Rides 8/4: Unsurprising Cakes

Yesterday didn't feel like a Monday and that's because it wasn't, so in that regard, all's right with the world. The morning was another one where I swung by the First Street Cycletrack, which was still not yet fully installed, in that it was missing curbs and that fact meant that it remained the site of truck parking. As I type, curbs are being installed and so things are moving along and tomorrow (Thursday) when I ride to work again (for I am not going in today), then there will hopefully be more pictures of a more fully completed cycletrack, one free of parked trucks.

Sometimes you look up and you see that all 10 cyclists around you are women. This isn't totally remarkable- DC is not a male penal colony and does, in fact, serve as both and workplace to all genders, but the quite gloss on 'biking diversity' is that that statistics tell us that there isn't much and that it's a commute mode dominated by men. And those statistics might be right, but they're not right everywhere and I think depending on where you count, you see something much closer to a gender balance. This seems to be especially truer within the city itself and the imbalance seems to tick up the farther out you go. On the CCT, for example. I see far more men than women. This is all very interesting because other conventional wisdom tells us that women prize safety (though this reeks a little of patriarchal notions of female delicateness) and a trail separated from cars would seem like a pretty safe place to cycle (though, biking through the woods on an unlighted trail might pose other safety perception risk). Anyway, the point that I'm failing to make is that 1) I'm not totally sure how true the statistics are and 2) I'm not sure there's any monocausal reason why people of whatever gender do or don't cycle. So, great paragraph. Definitely didn't waste anyone's time. Good job.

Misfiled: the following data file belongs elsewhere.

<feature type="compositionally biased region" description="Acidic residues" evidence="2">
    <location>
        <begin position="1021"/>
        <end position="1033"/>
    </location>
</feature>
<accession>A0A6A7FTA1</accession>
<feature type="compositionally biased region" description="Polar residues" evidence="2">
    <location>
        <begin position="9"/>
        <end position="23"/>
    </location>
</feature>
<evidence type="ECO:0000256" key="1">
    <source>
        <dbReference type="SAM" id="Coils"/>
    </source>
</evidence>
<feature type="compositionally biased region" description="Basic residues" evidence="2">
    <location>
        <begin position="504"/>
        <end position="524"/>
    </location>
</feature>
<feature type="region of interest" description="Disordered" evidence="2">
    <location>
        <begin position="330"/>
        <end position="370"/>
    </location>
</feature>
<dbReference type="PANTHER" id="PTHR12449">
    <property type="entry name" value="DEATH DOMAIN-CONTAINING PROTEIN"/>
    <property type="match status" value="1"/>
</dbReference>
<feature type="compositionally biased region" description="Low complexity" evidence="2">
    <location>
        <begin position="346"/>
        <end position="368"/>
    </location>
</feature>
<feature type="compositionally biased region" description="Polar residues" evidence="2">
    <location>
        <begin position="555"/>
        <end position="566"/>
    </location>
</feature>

It's been very hot, but I've been riding with a messenger bag and it hasn't been so bad. If you're going to sweat a lot anyway, the bag doesn't seem to make anything worse. I've got a Chrome one. It's rather quite nice and capacious. Fits a gallon on milk easy. Probably would fit a gallon of other liquids too.

I took L to 11th home and followed 11th to Pennsylvania and then rode up the hill, but on the House side, which is the less popular side for bike commuters. I watched a guy on East Capitol weave between some other bike commuters, which seemed mostly impolite and needless, but it was more annoying than dangerous. But annoying is still annoying. But it's only annoying.


  1. I always see a lot of women bike commuters too. Maybe that's "in the city" and fewer women do longer commutes from the burbs?

    Hooray for barriers! Maybe this town actually will move forward and improve for all commute types.

  2. I see quite a few female cyclists on the Custis in Arlington. Still probably a minority, but a reasonable one.

    Oh, regarding trucks in bike lanes, this morning I saw three trucks bunched together on G Street taking up almost the full block (not sure which block, but near Metro Center). I didn't feel singled out though because they were also taking almost the entire eastbound travel lane, such that to get around, the SUV in front of me had to go all the way to the light in the oncoming traffic lane. (I was happy to use him as a screen from the oncoming traffic.) I've never seen this before, but I'm sure they had a very good reason for being there, like that they are more important than car and cycling commuters.

  3. I have heard the 26 percent of DC area cyclists are women. I doubted this for the same reasons you would. So I decided to take a count. For 2 days I counted DC-bound cyclists in the evening on the Mount Vernon Trail. I counted until I reached 100 cyclists each day. Overall average: 25 percent. I was truly surprised. Like you, I saw clusters of women cyclists, say five or six in a row, typically followed by a dearth of women. I may try this again soon.